Is Bitcoin Really Throwing Energy Away?

Today I saw yet another article about how Bitcoin is bad for the world. The authors focus on Bitcoin’s energy consumption, and find it completely pointless. Bitcoin (and by association all cryptocurrency) is the root of all evil, the Destroyer of the Environment, ManBearPig. Well, wait a minute Mr. Economist. Let’s first focus on what Bitcoin is doing with all that energy and why. Why does a financial system need energy at all?

Imagine that you tweeted “Check out these cardboard boxes containing twenty million dollars in cash [picture of your basement room].” That does not sound like a good idea. Someone might be tempted to find out where you live and break into your house. If you have that kind of cash, you will spend energy to protect it. This is because you know that others are ready to spend energy taking it from you. This happens everywhere, all the time. Stores are robbed, people get mugged, financial fraud happens. Banks have huge security budgets, move bundles of bills in armored trucks, employ armed guards.

When it comes to money we generally have to make a tradeoff between security and convenience. We all use cash or credit cards for small amounts that we could afford to lose. We do not keep large sums around. We find ways to park our money that involve losing liquidity in order to gain safety. The most common one is real estate. I recently read Factfulness by Hans Rosling. At some point he talks about how if a typical American were to visit Tunisia, she might see half-built houses and think that the locals must be lazy. Instead, they save money in bricks. Because they do not have easy access to banks, they buy bricks and add them to the construction as they go so that they will not get stolen!

I suspect the main reason Bitcoin’s electricity bill gets so much attention is that it is so easy to calculate. I would like to be able to compare Bitcoin’s security cost against the traditional mechanisms: vaults, armored trucks, security guards, police, lawyers, etc. Unfortunately this is not trivial to do. I have not yet seen a fair comparison of relative efficiencies. It is very possible that right now Bitcoin is ten, twenty or a hundred times less energy-efficient than the traditional financial system. We simply do not know.

The question that matters to me is, could cryptocurrency (not necessarily Bitcoin) make securing and transferring money more efficient in the long run? There is obviously a minimum threshold of energy that must be spent to defend from the “bad guys.” How low can we go? If we use the history of computers as a guide, I would imagine there is more room for improvement than most people think. Saying that cryptocurrencies have no future because they use too much energy would be like saying (in 1950) that “computers will never be popular because they take up too much real estate.”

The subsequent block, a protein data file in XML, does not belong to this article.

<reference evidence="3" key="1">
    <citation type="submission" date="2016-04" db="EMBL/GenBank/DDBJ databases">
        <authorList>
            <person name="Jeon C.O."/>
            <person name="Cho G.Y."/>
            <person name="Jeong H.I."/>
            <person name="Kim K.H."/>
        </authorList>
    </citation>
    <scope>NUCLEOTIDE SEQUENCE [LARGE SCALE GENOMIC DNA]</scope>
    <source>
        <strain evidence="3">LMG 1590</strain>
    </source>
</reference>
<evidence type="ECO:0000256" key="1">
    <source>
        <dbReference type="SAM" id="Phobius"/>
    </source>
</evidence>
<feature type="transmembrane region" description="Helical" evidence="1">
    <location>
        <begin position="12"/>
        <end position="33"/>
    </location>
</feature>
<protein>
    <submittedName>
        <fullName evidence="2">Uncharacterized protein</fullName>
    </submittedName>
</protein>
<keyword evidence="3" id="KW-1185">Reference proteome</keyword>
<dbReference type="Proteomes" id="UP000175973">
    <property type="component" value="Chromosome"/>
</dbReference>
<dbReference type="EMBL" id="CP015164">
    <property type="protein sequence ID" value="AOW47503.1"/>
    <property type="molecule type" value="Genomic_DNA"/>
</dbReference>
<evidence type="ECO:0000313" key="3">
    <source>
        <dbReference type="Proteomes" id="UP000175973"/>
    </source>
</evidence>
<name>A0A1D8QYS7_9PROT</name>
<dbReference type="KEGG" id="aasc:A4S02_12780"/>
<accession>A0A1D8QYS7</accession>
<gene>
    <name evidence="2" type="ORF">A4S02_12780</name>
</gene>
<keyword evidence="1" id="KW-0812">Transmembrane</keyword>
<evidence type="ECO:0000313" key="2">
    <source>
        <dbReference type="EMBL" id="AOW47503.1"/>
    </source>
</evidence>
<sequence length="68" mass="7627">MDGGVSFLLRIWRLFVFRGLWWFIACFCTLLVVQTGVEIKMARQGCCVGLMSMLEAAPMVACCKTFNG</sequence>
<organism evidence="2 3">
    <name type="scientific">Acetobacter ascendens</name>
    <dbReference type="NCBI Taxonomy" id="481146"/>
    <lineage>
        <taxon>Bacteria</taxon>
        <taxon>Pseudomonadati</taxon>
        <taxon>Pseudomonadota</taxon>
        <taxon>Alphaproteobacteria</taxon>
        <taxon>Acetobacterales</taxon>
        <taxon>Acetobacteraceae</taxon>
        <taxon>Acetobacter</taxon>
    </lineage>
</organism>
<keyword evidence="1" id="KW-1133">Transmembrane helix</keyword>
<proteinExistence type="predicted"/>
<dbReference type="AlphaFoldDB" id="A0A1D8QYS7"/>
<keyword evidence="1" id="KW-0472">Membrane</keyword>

Construction begins on ENIAC, May 31, 1943 - EDN

I suspect in the long run Bitcoin will be remembered like ENIAC, a pioneer of cryptocurrencies. I do not imagine that Bitcoin can easily move away from its current securing mechanism (Proof of Work). Instead, newer cryptoassets will take advantage of greener mechanisms. Perhaps proof of stake, perhaps something else (proof of space, time, who knows). It is a solvable problem, and the only reason it has not been solved yet is the extremely fast explosion in popularity that crypto is experiencing. If you believe in the concept of digital and decentralized money with arbitrary features that go beyond what cash can provide, it’s time to place your bets and wait.

Generic VC Advice Letter for COVID Times

These are unprecedented times. By unprecedented I do not mean that the current situation has not occurred before. Of course there have been pandemics, perhaps even as recently as one thousand years ago. However, as a Venture Capitalist I do not believe in looking back. I believe that we must build for the future. We could build for the past too, but I am convinced that it would be the wrong bet. I for one am investing in the Future.

I foresee hard times ahead. Only the companies that manage to not die will survive. The rest will not make it. The question we need to ask ourselves is, how can we predict who will be the winners and the losers? The short answer is that we cannot, but that would be a disappointing thought. Let me give the long answer then. It is always possible to predict the future if you do not aspire to be accurate, and that is my job.

Coronavirus is a game changer. This is a time of war, and only wartime CEOs should be at the helm of our portfolio companies. This is why we have organized a founder retreat / boot camp in which our negatively tested portfolio leaders will learn the basics of hand-to-hand combat and guerrilla warfare. We do not expect that all of them will make it back, but that is a sacrifice our fund is willing to make. As Steve Jobs was fond of saying, “death is very likely the single best invention of life.”